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|XML Security Gateways|
One of the strategic challenges with applying security in a loosely coupled world is where and how to provide authentication, authorization and auditing services in a conversation between a service requester and provider. XML security gateways have emerged as effective tools to mediate communication between services and apply security policy. They allow the organization to use a message-level security approach using standards such as WS-Security and SAML to represent security tokens in the XML message. (See figure, right). XML security gateways can deliver a number of useful security services in SOA:
Authentication/authorization. Authenticates and authorizes service requests and responses using open standards, such as WS-Security and SAML. Interestingly, many SOA standards allow for the architecture to use different namespaces for different tokens, such as one token for message routing and one for data access. What this means in practice is that the token protecting, say, account data, may originate in Tokyo, while the token protecting routing information may originate in Dallas.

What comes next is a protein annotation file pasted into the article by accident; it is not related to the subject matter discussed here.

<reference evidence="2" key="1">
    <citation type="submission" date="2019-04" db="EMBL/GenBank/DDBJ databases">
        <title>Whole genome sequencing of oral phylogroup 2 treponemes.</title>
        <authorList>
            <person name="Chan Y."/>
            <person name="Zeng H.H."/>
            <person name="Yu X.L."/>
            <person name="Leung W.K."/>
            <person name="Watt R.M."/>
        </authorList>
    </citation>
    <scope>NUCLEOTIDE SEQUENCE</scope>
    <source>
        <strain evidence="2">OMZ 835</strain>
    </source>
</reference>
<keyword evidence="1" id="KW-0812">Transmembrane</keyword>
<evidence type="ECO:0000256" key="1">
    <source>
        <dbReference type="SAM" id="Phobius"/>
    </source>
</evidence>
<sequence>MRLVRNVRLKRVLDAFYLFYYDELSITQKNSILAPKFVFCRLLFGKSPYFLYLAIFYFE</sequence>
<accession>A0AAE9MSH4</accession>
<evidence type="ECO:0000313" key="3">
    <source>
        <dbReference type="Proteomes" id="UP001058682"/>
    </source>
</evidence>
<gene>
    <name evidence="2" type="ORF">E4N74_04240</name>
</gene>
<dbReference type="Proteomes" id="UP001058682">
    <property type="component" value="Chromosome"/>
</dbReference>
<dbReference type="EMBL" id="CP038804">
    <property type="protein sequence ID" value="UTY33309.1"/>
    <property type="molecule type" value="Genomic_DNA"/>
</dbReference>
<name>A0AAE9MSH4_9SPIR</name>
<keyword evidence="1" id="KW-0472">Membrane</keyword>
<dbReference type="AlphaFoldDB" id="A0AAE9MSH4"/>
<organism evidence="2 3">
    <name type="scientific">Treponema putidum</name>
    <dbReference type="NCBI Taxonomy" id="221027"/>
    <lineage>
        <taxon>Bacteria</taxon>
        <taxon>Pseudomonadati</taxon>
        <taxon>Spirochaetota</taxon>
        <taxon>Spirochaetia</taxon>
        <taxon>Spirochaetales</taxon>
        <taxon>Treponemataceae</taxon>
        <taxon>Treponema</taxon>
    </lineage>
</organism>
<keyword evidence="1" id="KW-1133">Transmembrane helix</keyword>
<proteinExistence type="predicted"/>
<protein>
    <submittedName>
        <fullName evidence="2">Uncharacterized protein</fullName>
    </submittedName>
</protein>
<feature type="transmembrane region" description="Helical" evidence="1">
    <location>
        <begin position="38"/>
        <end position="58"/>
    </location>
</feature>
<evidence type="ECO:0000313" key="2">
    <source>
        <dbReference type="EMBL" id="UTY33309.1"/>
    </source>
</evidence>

Audit. Provide a convenient point to deploy audit logging services for the services they protect.
Input validation. Services are still vulnerable to injection attacks like SQL or LDAP injection; additionally, services have to deal with attacks on infrastructure, such as those against XML parsers. XML security gateways provide a pipeline to execute whitelist and/or blacklist input validation rules.
XML Denial of Service (XDoS) protection. There are several known ways to execute denial of service against a service using XML. These include sending recursive elements (building the same object over and over again) and jumbo payloads (in a loosely coupled world there's nothing to stop an attacker from sending a 1 GB file). XML security gateways can deploy specialized logic for dealing with XDoS.
Security token and identity mapping. Since SOAs span multiple technologies, a single request can easily traverse mainframe, Java servers and Windows. Typically, these identity tokens must be mapped to local formats, so the mainframe may require username/password, the Java system uses LDAP, and the Windows system uses Kerberos. XML security gateways provide an enforcement point for token validation and exchange through token mapping.
There are many services that can be deployed in XML security gateways, and each tool has its strengths and weaknesses. The OWASP XML Security Gateway Evaluation Criteria Project (https://www.owasp.org/index.php/Category:OWASP_XML_Security_Gateway_Evaluation_Criteria_Project) provides an open standard for evaluation criteria that represents a transparent, level playing field for XML security gateway solutions to define their solution's key value propositions.
This was first published in July 2007